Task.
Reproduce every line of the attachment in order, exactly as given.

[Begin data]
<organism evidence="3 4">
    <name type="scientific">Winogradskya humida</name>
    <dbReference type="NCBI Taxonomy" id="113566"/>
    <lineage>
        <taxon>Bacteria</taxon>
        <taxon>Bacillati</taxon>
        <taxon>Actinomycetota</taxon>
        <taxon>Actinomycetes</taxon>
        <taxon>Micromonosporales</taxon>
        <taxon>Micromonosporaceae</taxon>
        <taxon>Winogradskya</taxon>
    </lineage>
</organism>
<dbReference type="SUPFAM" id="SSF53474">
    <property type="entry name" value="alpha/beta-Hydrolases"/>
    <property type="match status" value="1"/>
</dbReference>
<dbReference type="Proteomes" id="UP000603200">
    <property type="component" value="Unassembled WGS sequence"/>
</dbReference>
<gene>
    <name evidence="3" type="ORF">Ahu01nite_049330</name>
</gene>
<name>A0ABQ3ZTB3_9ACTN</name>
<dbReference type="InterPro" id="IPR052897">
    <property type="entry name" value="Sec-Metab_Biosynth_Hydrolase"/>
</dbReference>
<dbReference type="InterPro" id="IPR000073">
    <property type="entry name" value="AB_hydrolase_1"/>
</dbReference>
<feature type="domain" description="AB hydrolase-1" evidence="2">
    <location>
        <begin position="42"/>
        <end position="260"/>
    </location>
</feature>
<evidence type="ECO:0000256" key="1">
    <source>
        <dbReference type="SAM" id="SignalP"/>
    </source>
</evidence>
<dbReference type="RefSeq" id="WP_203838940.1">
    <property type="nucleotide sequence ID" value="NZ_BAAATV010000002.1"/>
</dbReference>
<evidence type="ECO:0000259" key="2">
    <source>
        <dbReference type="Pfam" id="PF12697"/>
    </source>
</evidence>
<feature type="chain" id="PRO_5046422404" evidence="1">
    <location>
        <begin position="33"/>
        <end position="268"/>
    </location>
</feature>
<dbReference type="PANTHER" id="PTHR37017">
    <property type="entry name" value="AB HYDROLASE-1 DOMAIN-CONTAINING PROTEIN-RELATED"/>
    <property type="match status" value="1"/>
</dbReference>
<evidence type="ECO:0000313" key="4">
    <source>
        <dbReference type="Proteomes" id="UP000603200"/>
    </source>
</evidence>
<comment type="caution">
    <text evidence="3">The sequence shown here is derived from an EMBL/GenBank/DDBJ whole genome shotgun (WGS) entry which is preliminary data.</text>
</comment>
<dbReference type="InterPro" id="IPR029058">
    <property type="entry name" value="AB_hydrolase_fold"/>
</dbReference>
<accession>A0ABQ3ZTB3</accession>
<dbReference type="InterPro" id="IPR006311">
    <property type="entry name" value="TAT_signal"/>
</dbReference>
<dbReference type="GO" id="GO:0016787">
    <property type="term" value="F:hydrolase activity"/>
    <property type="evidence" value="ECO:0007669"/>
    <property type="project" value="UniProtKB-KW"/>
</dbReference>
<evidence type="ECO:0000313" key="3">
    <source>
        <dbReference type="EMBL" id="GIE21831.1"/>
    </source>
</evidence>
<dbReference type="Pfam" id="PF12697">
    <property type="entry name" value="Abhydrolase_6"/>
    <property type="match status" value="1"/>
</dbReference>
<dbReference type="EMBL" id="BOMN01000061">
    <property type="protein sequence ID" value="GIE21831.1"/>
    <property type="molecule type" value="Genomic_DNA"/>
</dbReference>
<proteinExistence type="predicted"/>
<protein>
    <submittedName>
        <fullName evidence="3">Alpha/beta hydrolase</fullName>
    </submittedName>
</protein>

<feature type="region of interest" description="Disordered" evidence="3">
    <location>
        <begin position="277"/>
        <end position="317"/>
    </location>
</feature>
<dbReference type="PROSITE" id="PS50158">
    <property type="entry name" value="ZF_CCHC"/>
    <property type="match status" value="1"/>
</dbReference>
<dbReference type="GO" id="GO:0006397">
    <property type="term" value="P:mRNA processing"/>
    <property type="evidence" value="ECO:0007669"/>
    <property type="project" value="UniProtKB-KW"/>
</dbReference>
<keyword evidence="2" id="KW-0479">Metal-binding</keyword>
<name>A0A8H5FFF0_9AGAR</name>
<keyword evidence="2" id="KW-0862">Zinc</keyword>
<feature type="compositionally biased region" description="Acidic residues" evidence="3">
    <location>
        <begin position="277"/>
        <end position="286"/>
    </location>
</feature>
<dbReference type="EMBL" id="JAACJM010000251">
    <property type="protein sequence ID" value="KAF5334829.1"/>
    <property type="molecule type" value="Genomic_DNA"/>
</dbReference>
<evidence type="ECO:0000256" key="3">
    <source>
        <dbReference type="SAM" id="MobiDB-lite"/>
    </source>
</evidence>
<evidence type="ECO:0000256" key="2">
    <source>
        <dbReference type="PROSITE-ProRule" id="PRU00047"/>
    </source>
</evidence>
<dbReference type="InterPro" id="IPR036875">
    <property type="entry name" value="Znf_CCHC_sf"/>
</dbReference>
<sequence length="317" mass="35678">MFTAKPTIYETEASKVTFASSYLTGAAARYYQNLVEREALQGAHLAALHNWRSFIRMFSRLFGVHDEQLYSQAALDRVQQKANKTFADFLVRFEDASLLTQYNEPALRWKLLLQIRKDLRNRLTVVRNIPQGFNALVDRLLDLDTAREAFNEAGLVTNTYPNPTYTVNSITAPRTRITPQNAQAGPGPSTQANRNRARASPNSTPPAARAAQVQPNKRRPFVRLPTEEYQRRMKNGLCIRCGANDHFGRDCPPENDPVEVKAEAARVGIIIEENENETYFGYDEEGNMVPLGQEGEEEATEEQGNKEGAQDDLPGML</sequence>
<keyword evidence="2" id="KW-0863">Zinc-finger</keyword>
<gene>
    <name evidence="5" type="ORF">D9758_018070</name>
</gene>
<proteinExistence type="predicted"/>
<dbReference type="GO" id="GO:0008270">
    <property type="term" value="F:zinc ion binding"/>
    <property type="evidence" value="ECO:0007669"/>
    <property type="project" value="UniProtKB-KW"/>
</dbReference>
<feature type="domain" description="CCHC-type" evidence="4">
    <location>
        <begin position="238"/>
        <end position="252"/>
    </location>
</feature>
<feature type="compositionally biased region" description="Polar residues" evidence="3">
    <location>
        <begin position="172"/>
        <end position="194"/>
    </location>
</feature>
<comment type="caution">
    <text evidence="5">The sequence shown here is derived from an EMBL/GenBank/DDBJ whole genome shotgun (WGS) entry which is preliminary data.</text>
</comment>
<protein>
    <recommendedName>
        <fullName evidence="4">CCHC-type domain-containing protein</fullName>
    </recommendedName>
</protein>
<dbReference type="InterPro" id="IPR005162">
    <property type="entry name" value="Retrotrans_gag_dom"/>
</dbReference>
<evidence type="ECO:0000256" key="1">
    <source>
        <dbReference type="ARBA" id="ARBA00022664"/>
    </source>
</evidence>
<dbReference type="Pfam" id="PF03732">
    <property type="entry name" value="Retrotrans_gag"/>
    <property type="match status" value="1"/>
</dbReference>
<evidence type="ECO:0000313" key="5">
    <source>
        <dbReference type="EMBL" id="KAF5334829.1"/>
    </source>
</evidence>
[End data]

<organism evidence="3 4">
    <name type="scientific">Winogradskya humida</name>
    <dbReference type="NCBI Taxonomy" id="113566"/>
    <lineage>
        <taxon>Bacteria</taxon>
        <taxon>Bacillati</taxon>
        <taxon>Actinomycetota</taxon>
        <taxon>Actinomycetes</taxon>
        <taxon>Micromonosporales</taxon>
        <taxon>Micromonosporaceae</taxon>
        <taxon>Winogradskya</taxon>
    </lineage>
</organism>
<dbReference type="SUPFAM" id="SSF53474">
    <property type="entry name" value="alpha/beta-Hydrolases"/>
    <property type="match status" value="1"/>
</dbReference>
<dbReference type="Proteomes" id="UP000603200">
    <property type="component" value="Unassembled WGS sequence"/>
</dbReference>
<gene>
    <name evidence="3" type="ORF">Ahu01nite_049330</name>
</gene>
<name>A0ABQ3ZTB3_9ACTN</name>
<dbReference type="InterPro" id="IPR052897">
    <property type="entry name" value="Sec-Metab_Biosynth_Hydrolase"/>
</dbReference>
<dbReference type="InterPro" id="IPR000073">
    <property type="entry name" value="AB_hydrolase_1"/>
</dbReference>
<feature type="domain" description="AB hydrolase-1" evidence="2">
    <location>
        <begin position="42"/>
        <end position="260"/>
    </location>
</feature>
<evidence type="ECO:0000256" key="1">
    <source>
        <dbReference type="SAM" id="SignalP"/>
    </source>
</evidence>
<dbReference type="RefSeq" id="WP_203838940.1">
    <property type="nucleotide sequence ID" value="NZ_BAAATV010000002.1"/>
</dbReference>
<evidence type="ECO:0000259" key="2">
    <source>
        <dbReference type="Pfam" id="PF12697"/>
    </source>
</evidence>
<feature type="chain" id="PRO_5046422404" evidence="1">
    <location>
        <begin position="33"/>
        <end position="268"/>
    </location>
</feature>
<dbReference type="PANTHER" id="PTHR37017">
    <property type="entry name" value="AB HYDROLASE-1 DOMAIN-CONTAINING PROTEIN-RELATED"/>
    <property type="match status" value="1"/>
</dbReference>
<evidence type="ECO:0000313" key="4">
    <source>
        <dbReference type="Proteomes" id="UP000603200"/>
    </source>
</evidence>
<comment type="caution">
    <text evidence="3">The sequence shown here is derived from an EMBL/GenBank/DDBJ whole genome shotgun (WGS) entry which is preliminary data.</text>
</comment>
<dbReference type="InterPro" id="IPR029058">
    <property type="entry name" value="AB_hydrolase_fold"/>
</dbReference>
<accession>A0ABQ3ZTB3</accession>
<dbReference type="InterPro" id="IPR006311">
    <property type="entry name" value="TAT_signal"/>
</dbReference>
<dbReference type="GO" id="GO:0016787">
    <property type="term" value="F:hydrolase activity"/>
    <property type="evidence" value="ECO:0007669"/>
    <property type="project" value="UniProtKB-KW"/>
</dbReference>
<evidence type="ECO:0000313" key="3">
    <source>
        <dbReference type="EMBL" id="GIE21831.1"/>
    </source>
</evidence>
<dbReference type="Pfam" id="PF12697">
    <property type="entry name" value="Abhydrolase_6"/>
    <property type="match status" value="1"/>
</dbReference>
<dbReference type="EMBL" id="BOMN01000061">
    <property type="protein sequence ID" value="GIE21831.1"/>
    <property type="molecule type" value="Genomic_DNA"/>
</dbReference>
<proteinExistence type="predicted"/>
<protein>
    <submittedName>
        <fullName evidence="3">Alpha/beta hydrolase</fullName>
    </submittedName>
</protein>

<feature type="region of interest" description="Disordered" evidence="3">
    <location>
        <begin position="277"/>
        <end position="317"/>
    </location>
</feature>
<dbReference type="PROSITE" id="PS50158">
    <property type="entry name" value="ZF_CCHC"/>
    <property type="match status" value="1"/>
</dbReference>
<dbReference type="GO" id="GO:0006397">
    <property type="term" value="P:mRNA processing"/>
    <property type="evidence" value="ECO:0007669"/>
    <property type="project" value="UniProtKB-KW"/>
</dbReference>
<keyword evidence="2" id="KW-0479">Metal-binding</keyword>
<name>A0A8H5FFF0_9AGAR</name>
<keyword evidence="2" id="KW-0862">Zinc</keyword>
<feature type="compositionally biased region" description="Acidic residues" evidence="3">
    <location>
        <begin position="277"/>
        <end position="286"/>
    </location>
</feature>
<dbReference type="EMBL" id="JAACJM010000251">
    <property type="protein sequence ID" value="KAF5334829.1"/>
    <property type="molecule type" value="Genomic_DNA"/>
</dbReference>
<evidence type="ECO:0000256" key="3">
    <source>
        <dbReference type="SAM" id="MobiDB-lite"/>
    </source>
</evidence>
<evidence type="ECO:0000256" key="2">
    <source>
        <dbReference type="PROSITE-ProRule" id="PRU00047"/>
    </source>
</evidence>
<dbReference type="InterPro" id="IPR036875">
    <property type="entry name" value="Znf_CCHC_sf"/>
</dbReference>
<sequence length="317" mass="35678">MFTAKPTIYETEASKVTFASSYLTGAAARYYQNLVEREALQGAHLAALHNWRSFIRMFSRLFGVHDEQLYSQAALDRVQQKANKTFADFLVRFEDASLLTQYNEPALRWKLLLQIRKDLRNRLTVVRNIPQGFNALVDRLLDLDTAREAFNEAGLVTNTYPNPTYTVNSITAPRTRITPQNAQAGPGPSTQANRNRARASPNSTPPAARAAQVQPNKRRPFVRLPTEEYQRRMKNGLCIRCGANDHFGRDCPPENDPVEVKAEAARVGIIIEENENETYFGYDEEGNMVPLGQEGEEEATEEQGNKEGAQDDLPGML</sequence>
<keyword evidence="2" id="KW-0863">Zinc-finger</keyword>
<gene>
    <name evidence="5" type="ORF">D9758_018070</name>
</gene>
<proteinExistence type="predicted"/>
<dbReference type="GO" id="GO:0008270">
    <property type="term" value="F:zinc ion binding"/>
    <property type="evidence" value="ECO:0007669"/>
    <property type="project" value="UniProtKB-KW"/>
</dbReference>
<feature type="domain" description="CCHC-type" evidence="4">
    <location>
        <begin position="238"/>
        <end position="252"/>
    </location>
</feature>
<feature type="compositionally biased region" description="Polar residues" evidence="3">
    <location>
        <begin position="172"/>
        <end position="194"/>
    </location>
</feature>
<comment type="caution">
    <text evidence="5">The sequence shown here is derived from an EMBL/GenBank/DDBJ whole genome shotgun (WGS) entry which is preliminary data.</text>
</comment>
<protein>
    <recommendedName>
        <fullName evidence="4">CCHC-type domain-containing protein</fullName>
    </recommendedName>
</protein>
<dbReference type="InterPro" id="IPR005162">
    <property type="entry name" value="Retrotrans_gag_dom"/>
</dbReference>
<evidence type="ECO:0000256" key="1">
    <source>
        <dbReference type="ARBA" id="ARBA00022664"/>
    </source>
</evidence>
<dbReference type="Pfam" id="PF03732">
    <property type="entry name" value="Retrotrans_gag"/>
    <property type="match status" value="1"/>
</dbReference>
<evidence type="ECO:0000313" key="5">
    <source>
        <dbReference type="EMBL" id="KAF5334829.1"/>
    </source>
</evidence>